1 – SYSTEM INFORMATION # Display Linux system information uname -a # Display kernel release information uname -r # Show which version of redhat installed cat /etc/redhat-release # Show how long the system has been running + load uptime # Show system host name hostname # Display the IP addresses of the host hostname -I # Show system reboot history last reboot # Show the current date and time date # Show this month's calendar cal # Display who is online w # Who you are logged in as whoami 2 – HARDWARE INFORMATION # Display messages in kernel ring buffer dmesg # Display CPU information cat /proc/cpuinfo # Display memory information cat /proc/meminfo # Display free and used memory ( -h for human readable, -m for MB, -g for GB.) free -h # Display PCI devices lspci -tv # Display USB devices lsusb -tv # Display DMI/SMBIOS (hardware info) from the BIOS dmidecode # Show info about disk sda hdparm -i /dev/sda # Perform a read speed test on disk sda hdparm -tT /dev/sda # Test for unreadable blocks on disk sda badblocks -s /dev/sda 3 – PERFORMANCE MONITORING AND STATISTICS # Display and manage the top processes top # Interactive process viewer (top alternative) htop # Display processor related statistics mpstat 1 # Display virtual memory statistics vmstat 1 # Display I/O statistics iostat 1 # Display the last 100 syslog messages (Use /var/log/syslog for Debian based systems.) tail 100 /var/log/messages # Capture and display all packets on interface eth0 tcpdump -i eth0 # Monitor all traffic on port 80 ( HTTP ) tcpdump -i eth0 'port 80' # List all open files on the system lsof # List files opened by user lsof -u user # Display free and used memory ( -h for human readable, -m for MB, -g for GB.) free -h # Execute "df -h", showing periodic updates watch df -h 4 – USER INFORMATION AND MANAGEMENT # Display the user and group ids of your current user. id # Display the last users who have logged onto the system. last # Show who is logged into the system. who # Show who is logged in and what they are doing. w # Create a group named "test". groupadd test # Create an account named john, with a comment of "John Smith" and create the user's home directory. useradd -c "John Smith" -m john # Delete the john account. userdel john # Add the john account to the sales group usermod -aG sales john 5 – FILE AND DIRECTORY COMMANDS # List all files in a long listing (detailed) format ls -al # Display the present working directory pwd # Create a directory mkdir directory # Remove (delete) file rm file # Remove the directory and its contents recursively rm -r directory # Force removal of file without prompting for confirmation rm -f file # Forcefully remove directory recursively rm -rf directory # Copy file1 to file2 cp file1 file2 # Copy source_directory recursively to destination. If destination exists, copy source_directory into destination, otherwise create destination with the contents of source_directory. cp -r source_directory destination # Rename or move file1 to file2. If file2 is an existing directory, move file1 into directory file2 mv file1 file2 # Create symbolic link to linkname ln -s /path/to/file linkname # Create an empty file or update the access and modification times of file. touch file # View the contents of file cat file # Browse through a text file less file # Display the first 10 lines of file head file # Display the last 10 lines of file tail file # Display the last 10 lines of file and "follow" the file as it grows. tail -f file 6 – PROCESS MANAGEMENT # Display your currently running processes ps # Display all the currently running processes on the system. ps -ef # Display process information for processname ps -ef | grep processname # Display and manage the top processes top # Interactive process viewer (top alternative) htop # Kill process with process ID of pid kill pid # Kill all processes named processname killall processname # Start program in the background program & # Display stopped or background jobs bg # Brings the most recent background job to foreground fg # Brings job n to the foreground fg n 7 – FILE PERMISSIONS PERMISSION EXAMPLE U G W rwx rwx rwx chmod 777 filename rwx rwx r-x chmod 775 filename rwx r-x r-x chmod 755 filename rw- rw- r-- chmod 664 filename rw- r-- r-- chmod 644 filename # NOTE: Use 777 sparingly! LEGEND U = User G = Group W = World r = Read w = write x = execute - = no access 8 – NETWORKING # Display all network interfaces and ip address ifconfig -a # Display eth0 address and details ifconfig eth0 # Query or control network driver and hardware settings ethtool eth0 # Send ICMP echo request to host ping host # Display whois information for domain whois domain # Display DNS information for domain dig domain # Reverse lookup of IP_ADDRESS dig -x IP_ADDRESS # Display DNS ip address for domain host domain # Display the network address of the host name. hostname -i # Display all local ip addresses hostname -I # Download http://domain.com/file wget http://domain.com/file # Display listening tcp and udp ports and corresponding programs netstat -nutlp 9 – ARCHIVES (TAR FILES) # Create tar named archive.tar containing directory. tar cf archive.tar directory # Extract the contents from archive.tar. tar xf archive.tar # Create a gzip compressed tar file name archive.tar.gz. tar czf archive.tar.gz directory # Extract a gzip compressed tar file. tar xzf archive.tar.gz # Create a tar file with bzip2 compression tar cjf archive.tar.bz2 directory # Extract a bzip2 compressed tar file. tar xjf archive.tar.bz2 10 – INSTALLING PACKAGES # Search for a package by keyword. yum search keyword # Install package. yum install package # Display description and summary information about package. yum info package # Install package from local file named package.rpm rpm -i package.rpm # Remove/uninstall package. yum remove package # Install software from source code. tar zxvf sourcecode.tar.gz cd sourcecode ./configure make make install 11 – SEARCH # Search for pattern in file grep pattern file # Search recursively for pattern in directory grep -r pattern directory # Find files and directories by name locate name # Find files in /home/john that start with "prefix". find /home/john -name 'prefix*' # Find files larger than 100MB in /home find /home -size +100M 12 – SSH LOGINS # Connect to host as your local username. ssh host # Connect to host as user ssh [email protected] # Connect to host using port ssh -p port [email protected] 13 – FILE TRANSFERS # Secure copy file.txt to the /tmp folder on server scp file.txt server:/tmp # Copy *.html files from server to the local /tmp folder. scp server:/var/www/*.html /tmp # Copy all files and directories recursively from server to the current system's /tmp folder. scp -r server:/var/www /tmp # Synchronize /home to /backups/home rsync -a /home /backups/ # Synchronize files/directories between the local and remote system with compression enabled rsync -avz /home server:/backups/ 14 – DISK USAGE # Show free and used space on mounted filesystems df -h # Show free and used inodes on mounted filesystems df -i # Display disks partitions sizes and types fdisk -l # Display disk usage for all files and directories in human readable format du -ah # Display total disk usage off the current directory du -sh 15 – DIRECTORY NAVIGATION # To go up one level of the directory tree. (Change into the parent directory.) cd .. # Go to the $HOME directory cd # Change to the /etc directory cd /etc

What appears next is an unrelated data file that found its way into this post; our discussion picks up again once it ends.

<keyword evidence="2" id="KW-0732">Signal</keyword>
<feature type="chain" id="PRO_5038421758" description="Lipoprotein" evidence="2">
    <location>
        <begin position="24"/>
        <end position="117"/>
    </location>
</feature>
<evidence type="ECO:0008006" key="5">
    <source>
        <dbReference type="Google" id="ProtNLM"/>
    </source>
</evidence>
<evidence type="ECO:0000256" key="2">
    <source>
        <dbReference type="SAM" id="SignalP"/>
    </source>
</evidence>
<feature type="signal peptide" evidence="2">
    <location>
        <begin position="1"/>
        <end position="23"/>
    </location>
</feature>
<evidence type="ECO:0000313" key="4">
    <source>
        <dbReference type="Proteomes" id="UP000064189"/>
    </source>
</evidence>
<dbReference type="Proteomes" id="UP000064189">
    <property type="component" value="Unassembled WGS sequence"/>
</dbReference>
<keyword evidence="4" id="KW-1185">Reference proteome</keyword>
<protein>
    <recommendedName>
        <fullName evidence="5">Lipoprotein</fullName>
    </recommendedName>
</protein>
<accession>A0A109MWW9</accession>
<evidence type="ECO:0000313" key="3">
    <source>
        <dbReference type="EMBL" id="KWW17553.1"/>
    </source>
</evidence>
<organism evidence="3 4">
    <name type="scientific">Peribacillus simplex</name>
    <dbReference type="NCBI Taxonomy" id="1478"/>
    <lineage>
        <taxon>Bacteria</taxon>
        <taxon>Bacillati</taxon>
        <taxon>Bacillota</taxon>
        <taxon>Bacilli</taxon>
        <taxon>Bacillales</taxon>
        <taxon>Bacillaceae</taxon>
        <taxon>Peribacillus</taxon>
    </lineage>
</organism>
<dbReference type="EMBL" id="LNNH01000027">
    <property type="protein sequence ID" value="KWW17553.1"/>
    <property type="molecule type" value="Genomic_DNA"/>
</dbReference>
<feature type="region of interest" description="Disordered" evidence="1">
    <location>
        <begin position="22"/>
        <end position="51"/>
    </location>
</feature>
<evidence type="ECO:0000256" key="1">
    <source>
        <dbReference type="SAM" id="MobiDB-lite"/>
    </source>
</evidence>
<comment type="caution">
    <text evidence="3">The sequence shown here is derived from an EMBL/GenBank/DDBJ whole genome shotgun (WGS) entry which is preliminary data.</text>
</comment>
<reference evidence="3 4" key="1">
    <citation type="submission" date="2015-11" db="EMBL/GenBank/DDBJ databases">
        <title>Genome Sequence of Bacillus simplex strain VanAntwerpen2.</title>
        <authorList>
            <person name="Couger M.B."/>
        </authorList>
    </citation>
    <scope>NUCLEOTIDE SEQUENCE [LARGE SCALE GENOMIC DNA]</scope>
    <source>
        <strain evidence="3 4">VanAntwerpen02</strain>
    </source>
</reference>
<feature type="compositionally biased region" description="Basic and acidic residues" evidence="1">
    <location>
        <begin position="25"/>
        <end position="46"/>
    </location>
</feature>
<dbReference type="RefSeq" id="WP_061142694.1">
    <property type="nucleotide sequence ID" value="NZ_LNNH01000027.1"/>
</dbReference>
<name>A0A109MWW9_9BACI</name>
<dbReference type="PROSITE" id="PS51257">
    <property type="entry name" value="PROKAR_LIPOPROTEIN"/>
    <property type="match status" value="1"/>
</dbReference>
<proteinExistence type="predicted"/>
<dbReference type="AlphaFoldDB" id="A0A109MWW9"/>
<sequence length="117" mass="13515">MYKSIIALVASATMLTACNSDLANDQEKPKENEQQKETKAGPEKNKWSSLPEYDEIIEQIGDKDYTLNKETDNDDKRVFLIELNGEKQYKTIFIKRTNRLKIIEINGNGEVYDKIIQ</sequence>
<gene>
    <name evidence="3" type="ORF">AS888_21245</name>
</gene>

Download PDF Book